Weeds are just one of the many challenges that farmers can face in a growing season. While we have been able to gain control over many weeds that are native to Ohio, there are many non-native weeds waiting in the wings. This year, non-native weeds Palmer amaranth and waterhemp have been spotted in some Ohio fields. 

Palmer amaranth and waterhemp are not “new to Ohio,” but are still considered non-native as they have been brought in by outside sources including hay, feed, infested equipment, and other means of transportation from outlying areas. 

Palmer amaranth and waterhemp, often called “pigweeds” are hard to control. These weeds compete heavily with crops and if not controlled can negatively impact yields. Luckey Farmers agronomists and CCAs are highly trained to detect pigweeds and other varieties of weeds. Because our agronomy team is out scouting fields daily, they are able to spot weed anomalies during the growing season and come up with a plan to eradicate them quickly and in swift fashion. If a Luckey Farmers agronomist spies pigweed lurking in your field, we will proactively contact you immediately.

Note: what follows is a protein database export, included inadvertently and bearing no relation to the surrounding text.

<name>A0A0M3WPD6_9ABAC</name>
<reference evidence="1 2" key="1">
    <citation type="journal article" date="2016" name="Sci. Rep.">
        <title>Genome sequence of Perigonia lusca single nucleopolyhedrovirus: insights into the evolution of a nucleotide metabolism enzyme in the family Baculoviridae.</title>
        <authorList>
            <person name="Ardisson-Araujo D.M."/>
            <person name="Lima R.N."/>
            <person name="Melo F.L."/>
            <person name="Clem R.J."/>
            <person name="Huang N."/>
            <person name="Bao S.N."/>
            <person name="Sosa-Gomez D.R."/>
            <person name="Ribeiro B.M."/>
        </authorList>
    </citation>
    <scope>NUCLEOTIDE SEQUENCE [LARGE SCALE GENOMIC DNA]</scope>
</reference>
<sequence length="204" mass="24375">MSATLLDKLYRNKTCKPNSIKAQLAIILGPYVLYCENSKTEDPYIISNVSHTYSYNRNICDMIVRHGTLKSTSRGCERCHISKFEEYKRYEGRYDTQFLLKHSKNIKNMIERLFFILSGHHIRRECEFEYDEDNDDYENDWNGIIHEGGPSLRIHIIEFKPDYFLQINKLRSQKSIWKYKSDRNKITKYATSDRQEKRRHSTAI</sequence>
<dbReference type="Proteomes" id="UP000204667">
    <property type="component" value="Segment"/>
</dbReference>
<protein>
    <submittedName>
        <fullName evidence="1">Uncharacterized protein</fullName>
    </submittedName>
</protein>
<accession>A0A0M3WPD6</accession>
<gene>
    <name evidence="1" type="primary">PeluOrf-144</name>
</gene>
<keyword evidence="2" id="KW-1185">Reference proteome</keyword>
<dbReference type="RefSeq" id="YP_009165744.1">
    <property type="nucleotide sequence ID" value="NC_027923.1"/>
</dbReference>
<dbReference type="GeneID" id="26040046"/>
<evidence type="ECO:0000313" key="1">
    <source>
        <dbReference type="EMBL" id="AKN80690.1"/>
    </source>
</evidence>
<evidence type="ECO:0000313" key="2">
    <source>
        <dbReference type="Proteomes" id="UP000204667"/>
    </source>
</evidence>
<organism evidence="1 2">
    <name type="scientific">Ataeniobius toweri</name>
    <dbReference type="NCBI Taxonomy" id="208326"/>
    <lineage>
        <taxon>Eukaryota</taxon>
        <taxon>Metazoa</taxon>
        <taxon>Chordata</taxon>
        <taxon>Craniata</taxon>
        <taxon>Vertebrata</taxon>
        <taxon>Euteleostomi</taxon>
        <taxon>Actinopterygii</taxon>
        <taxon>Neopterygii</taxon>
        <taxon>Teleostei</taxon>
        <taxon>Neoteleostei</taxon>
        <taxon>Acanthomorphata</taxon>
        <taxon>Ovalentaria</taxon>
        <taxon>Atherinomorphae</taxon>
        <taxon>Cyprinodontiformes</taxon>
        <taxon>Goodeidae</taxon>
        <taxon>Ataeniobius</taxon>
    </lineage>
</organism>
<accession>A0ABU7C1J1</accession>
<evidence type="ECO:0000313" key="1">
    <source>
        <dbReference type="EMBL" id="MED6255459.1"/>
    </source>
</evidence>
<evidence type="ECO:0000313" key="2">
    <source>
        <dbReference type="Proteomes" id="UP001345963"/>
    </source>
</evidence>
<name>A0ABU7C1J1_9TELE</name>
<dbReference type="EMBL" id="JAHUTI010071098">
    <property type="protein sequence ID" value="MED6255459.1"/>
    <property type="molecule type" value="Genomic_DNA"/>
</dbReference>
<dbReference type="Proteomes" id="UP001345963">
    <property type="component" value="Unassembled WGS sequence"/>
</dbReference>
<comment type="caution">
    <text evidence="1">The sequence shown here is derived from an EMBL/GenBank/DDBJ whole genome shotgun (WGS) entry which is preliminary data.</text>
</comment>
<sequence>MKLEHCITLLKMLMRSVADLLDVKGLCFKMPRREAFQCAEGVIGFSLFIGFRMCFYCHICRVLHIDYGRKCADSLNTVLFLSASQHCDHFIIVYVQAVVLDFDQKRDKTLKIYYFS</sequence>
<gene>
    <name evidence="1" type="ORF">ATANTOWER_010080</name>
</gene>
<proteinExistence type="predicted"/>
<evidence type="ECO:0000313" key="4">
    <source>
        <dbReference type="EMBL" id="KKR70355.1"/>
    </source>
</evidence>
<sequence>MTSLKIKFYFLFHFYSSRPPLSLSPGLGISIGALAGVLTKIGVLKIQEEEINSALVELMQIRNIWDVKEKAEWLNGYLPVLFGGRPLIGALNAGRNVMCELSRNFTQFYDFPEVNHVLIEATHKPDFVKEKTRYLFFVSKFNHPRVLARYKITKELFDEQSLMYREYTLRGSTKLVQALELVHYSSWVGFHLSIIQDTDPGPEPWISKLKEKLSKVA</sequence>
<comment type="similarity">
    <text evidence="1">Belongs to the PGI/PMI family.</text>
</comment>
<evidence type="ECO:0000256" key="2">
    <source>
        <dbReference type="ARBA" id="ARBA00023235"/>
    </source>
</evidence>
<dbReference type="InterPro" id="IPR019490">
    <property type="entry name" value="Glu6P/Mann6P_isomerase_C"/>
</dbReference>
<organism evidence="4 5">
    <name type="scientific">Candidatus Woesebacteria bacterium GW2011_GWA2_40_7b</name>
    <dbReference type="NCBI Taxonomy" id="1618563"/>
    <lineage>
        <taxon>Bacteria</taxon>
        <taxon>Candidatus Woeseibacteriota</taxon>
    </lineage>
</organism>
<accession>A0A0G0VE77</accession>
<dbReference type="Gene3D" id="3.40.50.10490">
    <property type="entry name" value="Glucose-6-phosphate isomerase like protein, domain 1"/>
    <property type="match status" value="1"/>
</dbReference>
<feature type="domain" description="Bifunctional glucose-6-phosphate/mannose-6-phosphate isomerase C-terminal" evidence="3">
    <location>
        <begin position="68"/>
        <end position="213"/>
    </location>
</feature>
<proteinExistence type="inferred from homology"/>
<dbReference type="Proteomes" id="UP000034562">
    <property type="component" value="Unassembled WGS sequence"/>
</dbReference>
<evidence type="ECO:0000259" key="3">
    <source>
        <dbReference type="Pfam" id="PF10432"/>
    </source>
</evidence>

Check out the Luckey Farmers weed guide to review more information about Palmer amaranth and waterhemp, among other weeds. If you have any questions about these weeds or if you spot them in your fields please contact your local Luckey Farmers agronomist. Call 419-849-2711 or visit www.luckeyfarmers.com

To learn more about these weeds and where they are located throughout the state visit the link below and read the article written by Mark Loux, Ohio State University Extension weed specialist.